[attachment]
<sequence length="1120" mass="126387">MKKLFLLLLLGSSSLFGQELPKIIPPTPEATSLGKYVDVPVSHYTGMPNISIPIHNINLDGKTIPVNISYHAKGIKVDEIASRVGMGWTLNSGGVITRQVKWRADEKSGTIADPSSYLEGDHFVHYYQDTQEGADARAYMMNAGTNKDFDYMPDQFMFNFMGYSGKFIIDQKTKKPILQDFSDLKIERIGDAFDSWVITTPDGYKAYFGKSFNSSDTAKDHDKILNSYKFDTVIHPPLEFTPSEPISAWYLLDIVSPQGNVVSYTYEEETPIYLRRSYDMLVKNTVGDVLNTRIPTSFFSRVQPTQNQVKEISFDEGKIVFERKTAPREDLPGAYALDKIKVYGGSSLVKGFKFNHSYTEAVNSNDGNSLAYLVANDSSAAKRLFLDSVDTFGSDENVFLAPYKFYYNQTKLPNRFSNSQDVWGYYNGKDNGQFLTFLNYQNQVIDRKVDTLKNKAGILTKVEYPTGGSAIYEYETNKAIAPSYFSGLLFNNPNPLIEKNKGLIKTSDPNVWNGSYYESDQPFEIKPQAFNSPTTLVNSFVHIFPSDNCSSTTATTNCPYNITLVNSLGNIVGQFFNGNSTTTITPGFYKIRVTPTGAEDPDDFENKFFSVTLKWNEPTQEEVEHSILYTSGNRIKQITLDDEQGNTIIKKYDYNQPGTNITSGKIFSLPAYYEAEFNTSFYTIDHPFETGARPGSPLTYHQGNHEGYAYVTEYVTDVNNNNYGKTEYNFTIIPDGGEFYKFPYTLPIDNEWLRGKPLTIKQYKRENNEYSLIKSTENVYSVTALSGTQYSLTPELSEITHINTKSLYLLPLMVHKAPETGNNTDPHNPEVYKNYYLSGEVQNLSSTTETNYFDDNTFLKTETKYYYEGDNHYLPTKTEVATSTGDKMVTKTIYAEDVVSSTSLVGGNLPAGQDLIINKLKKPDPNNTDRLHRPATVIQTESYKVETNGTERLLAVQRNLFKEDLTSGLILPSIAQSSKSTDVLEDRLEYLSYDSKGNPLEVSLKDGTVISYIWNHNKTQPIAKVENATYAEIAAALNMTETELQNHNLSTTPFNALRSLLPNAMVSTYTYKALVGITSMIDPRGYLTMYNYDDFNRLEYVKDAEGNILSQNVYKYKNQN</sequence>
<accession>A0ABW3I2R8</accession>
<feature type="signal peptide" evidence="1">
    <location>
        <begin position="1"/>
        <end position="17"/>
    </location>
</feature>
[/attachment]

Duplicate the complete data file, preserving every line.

<sequence length="1120" mass="126387">MKKLFLLLLLGSSSLFGQELPKIIPPTPEATSLGKYVDVPVSHYTGMPNISIPIHNINLDGKTIPVNISYHAKGIKVDEIASRVGMGWTLNSGGVITRQVKWRADEKSGTIADPSSYLEGDHFVHYYQDTQEGADARAYMMNAGTNKDFDYMPDQFMFNFMGYSGKFIIDQKTKKPILQDFSDLKIERIGDAFDSWVITTPDGYKAYFGKSFNSSDTAKDHDKILNSYKFDTVIHPPLEFTPSEPISAWYLLDIVSPQGNVVSYTYEEETPIYLRRSYDMLVKNTVGDVLNTRIPTSFFSRVQPTQNQVKEISFDEGKIVFERKTAPREDLPGAYALDKIKVYGGSSLVKGFKFNHSYTEAVNSNDGNSLAYLVANDSSAAKRLFLDSVDTFGSDENVFLAPYKFYYNQTKLPNRFSNSQDVWGYYNGKDNGQFLTFLNYQNQVIDRKVDTLKNKAGILTKVEYPTGGSAIYEYETNKAIAPSYFSGLLFNNPNPLIEKNKGLIKTSDPNVWNGSYYESDQPFEIKPQAFNSPTTLVNSFVHIFPSDNCSSTTATTNCPYNITLVNSLGNIVGQFFNGNSTTTITPGFYKIRVTPTGAEDPDDFENKFFSVTLKWNEPTQEEVEHSILYTSGNRIKQITLDDEQGNTIIKKYDYNQPGTNITSGKIFSLPAYYEAEFNTSFYTIDHPFETGARPGSPLTYHQGNHEGYAYVTEYVTDVNNNNYGKTEYNFTIIPDGGEFYKFPYTLPIDNEWLRGKPLTIKQYKRENNEYSLIKSTENVYSVTALSGTQYSLTPELSEITHINTKSLYLLPLMVHKAPETGNNTDPHNPEVYKNYYLSGEVQNLSSTTETNYFDDNTFLKTETKYYYEGDNHYLPTKTEVATSTGDKMVTKTIYAEDVVSSTSLVGGNLPAGQDLIINKLKKPDPNNTDRLHRPATVIQTESYKVETNGTERLLAVQRNLFKEDLTSGLILPSIAQSSKSTDVLEDRLEYLSYDSKGNPLEVSLKDGTVISYIWNHNKTQPIAKVENATYAEIAAALNMTETELQNHNLSTTPFNALRSLLPNAMVSTYTYKALVGITSMIDPRGYLTMYNYDDFNRLEYVKDAEGNILSQNVYKYKNQN</sequence>
<accession>A0ABW3I2R8</accession>
<feature type="signal peptide" evidence="1">
    <location>
        <begin position="1"/>
        <end position="17"/>
    </location>
</feature>